The Search for Caroline O’Reilly’s Grave

Guest post by Tim Fitzthum, Point Ellice House Volunteer Interpreter

Visitors to Point Ellice House Museum & Gardens are sometimes inspired to share their knowledge, stories, and photographs relating to Point Ellice House or other aspects of local history. This shared knowledge adds to our understanding of local history and reveals aspects of the Point Ellice House story that have been lost to us through time. We value these contributions and encourage others to share their knowledge.

One recent contribution comes from Tom Osaki who wrote an account of the death of Caroline O’Reilly and the reason for her grave being located in England and not Victoria. The information was uncovered by researching Peter O’Reilly’s diary entries, family correspondence, archival records, and old photographs. The following is an abbreviated version of Tom’s account of Caroline O’Reilly’s last year.

A Monument With No Burial

If you visit the O’Reilly family graves at Ross Bay Cemetery in Victoria you will find the monument for Peter and Caroline O’Reilly and notice that Caroline is not buried there. The inscription reads:

IN LOVING MEMORY OF HON. P. O’REILLY OF BALLYBEG. CO. MEATH, IRELAND.
DIED AT POINT ELLICE, VICTORIA. SEPT 3, 1905. AGED 77.
ALSO OF HIS WIFE CAROLINE AGNES WHO DIED DEC.23. 1899, AGED 68.
BURIED AT CHERITON, KENT, ENGLAND.

To understand the mystery of Caroline’s burial in England, one must uncover the circumstances which led to her death.

Caroline’s Last Year

Throughout most of 1899, Caroline O’Reilly, age 68, was ill and suffering from heart palpitations and abdominal pains. The exact cause of her pain and illness was unknown until a Dr. Jones examined Caroline in November. His diagnosis read, “an organic disease of the heart.”

Two months prior, a letter arrived from Caroline’s brother, Sir Joseph Trutch who had retired to England after living in Victoria. Joseph wanted the O’Reillys to immediately come to England, believing a change in air would help restore Caroline’s health. Peter was reluctant to say yes due to his wife’s poor health and the possibly difficult three-week journey. For over three months they debated. It wasn’t until December 3rd when Caroline’s doctor said he believed she was well enough to make the trip that the decision was made to go.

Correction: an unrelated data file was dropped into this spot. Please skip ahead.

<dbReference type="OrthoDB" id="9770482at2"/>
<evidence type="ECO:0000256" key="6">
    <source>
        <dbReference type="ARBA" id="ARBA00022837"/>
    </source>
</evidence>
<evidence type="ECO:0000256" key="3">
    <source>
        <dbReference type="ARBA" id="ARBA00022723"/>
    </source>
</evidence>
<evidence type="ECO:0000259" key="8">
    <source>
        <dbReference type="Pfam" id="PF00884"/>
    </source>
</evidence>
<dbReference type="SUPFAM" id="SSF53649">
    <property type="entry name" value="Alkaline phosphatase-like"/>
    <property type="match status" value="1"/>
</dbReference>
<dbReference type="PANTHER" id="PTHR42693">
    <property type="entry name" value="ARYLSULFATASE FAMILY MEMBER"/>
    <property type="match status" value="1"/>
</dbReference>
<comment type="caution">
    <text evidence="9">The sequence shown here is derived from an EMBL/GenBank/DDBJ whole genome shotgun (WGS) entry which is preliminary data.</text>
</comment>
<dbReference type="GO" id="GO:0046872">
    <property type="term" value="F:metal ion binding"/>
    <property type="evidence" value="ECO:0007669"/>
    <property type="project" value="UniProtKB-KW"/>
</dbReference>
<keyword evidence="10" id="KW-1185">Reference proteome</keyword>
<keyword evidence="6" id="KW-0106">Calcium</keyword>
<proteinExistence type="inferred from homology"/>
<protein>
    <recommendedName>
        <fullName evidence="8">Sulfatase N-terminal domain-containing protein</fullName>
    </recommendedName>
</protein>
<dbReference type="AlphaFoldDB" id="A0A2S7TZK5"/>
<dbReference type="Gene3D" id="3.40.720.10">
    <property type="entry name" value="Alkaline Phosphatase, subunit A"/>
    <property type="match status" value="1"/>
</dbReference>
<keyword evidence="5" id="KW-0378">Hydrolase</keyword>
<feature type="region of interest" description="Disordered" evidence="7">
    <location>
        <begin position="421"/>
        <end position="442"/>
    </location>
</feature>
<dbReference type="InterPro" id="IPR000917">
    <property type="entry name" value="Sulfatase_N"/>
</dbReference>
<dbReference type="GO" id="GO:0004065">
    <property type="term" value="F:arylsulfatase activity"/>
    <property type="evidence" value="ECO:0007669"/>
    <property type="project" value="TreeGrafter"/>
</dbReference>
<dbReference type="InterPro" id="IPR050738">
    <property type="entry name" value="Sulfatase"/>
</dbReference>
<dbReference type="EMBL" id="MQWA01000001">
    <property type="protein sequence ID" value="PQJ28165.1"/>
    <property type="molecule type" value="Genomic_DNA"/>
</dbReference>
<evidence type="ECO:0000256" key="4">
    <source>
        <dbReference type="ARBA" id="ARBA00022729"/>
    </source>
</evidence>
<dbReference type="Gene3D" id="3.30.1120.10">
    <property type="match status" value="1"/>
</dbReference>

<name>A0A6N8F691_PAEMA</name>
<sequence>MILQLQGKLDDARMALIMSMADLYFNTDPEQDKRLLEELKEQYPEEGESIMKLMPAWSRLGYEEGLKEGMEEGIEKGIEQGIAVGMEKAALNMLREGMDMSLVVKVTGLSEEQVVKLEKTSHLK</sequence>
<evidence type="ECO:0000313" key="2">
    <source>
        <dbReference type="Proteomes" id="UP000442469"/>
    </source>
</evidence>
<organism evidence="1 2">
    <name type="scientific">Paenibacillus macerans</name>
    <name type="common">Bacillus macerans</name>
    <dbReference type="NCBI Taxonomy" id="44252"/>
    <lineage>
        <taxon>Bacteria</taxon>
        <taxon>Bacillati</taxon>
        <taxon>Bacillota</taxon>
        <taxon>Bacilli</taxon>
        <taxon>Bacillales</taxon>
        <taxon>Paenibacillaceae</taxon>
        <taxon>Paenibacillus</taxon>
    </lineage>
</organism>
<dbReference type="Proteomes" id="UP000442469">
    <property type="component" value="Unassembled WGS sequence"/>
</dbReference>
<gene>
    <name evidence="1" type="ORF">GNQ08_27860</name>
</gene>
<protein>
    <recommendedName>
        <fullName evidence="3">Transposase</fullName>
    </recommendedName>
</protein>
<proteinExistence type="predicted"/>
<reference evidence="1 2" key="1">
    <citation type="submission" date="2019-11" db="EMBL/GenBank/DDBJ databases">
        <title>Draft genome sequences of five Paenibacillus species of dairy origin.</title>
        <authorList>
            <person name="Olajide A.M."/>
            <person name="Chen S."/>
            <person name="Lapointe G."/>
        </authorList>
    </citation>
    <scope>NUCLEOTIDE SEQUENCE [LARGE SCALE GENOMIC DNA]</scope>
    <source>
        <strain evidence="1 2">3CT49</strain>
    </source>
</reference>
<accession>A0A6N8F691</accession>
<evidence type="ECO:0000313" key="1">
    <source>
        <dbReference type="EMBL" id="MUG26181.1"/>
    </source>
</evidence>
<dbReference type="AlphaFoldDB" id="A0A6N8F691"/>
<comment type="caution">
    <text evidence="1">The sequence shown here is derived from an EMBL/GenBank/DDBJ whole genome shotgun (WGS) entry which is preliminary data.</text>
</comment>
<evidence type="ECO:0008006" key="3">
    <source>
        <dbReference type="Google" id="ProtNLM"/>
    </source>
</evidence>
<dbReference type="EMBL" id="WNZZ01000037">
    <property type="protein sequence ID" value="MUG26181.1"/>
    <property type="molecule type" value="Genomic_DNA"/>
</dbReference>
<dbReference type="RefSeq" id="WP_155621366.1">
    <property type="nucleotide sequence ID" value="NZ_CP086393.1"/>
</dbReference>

The next morning on December 4th Peter, Caroline, son Frank and daughter Kathleen left home to catch a train for New York City. During the trip Caroline’s health worsened. In Winnipeg, just four days after leaving Victoria, Peter recorded, “Cary [Caroline] much weaker. She suffers much.”  It took five more days before the party reached New York and boarded a ship for Liverpool, England.

Twelve days after leaving Victoria, while still crossing the Atlantic, Peter’s diary entry for December 16th reads, “Cary very ailing. Kit [daughter Kathleen] never left her mother’s side. My beloved wife is perceptibly weaker.”   The ship’s doctor examined Caroline and said he could do nothing for her other than to try and keep her comfortable. Caroline was still conscious.

Peter’s diaries are blank from December 19th to 22nd; during this time the ship arrived in Liverpool and Caroline was transferred to a nearby nursing facility. In the early hours of December 23rd the O’Reilly family learned of Caroline’s passing. Her death certificate recorded the cause as “Dilated Heart 10 months, Pulmonary Congestion 9 days, Cardiac failure.”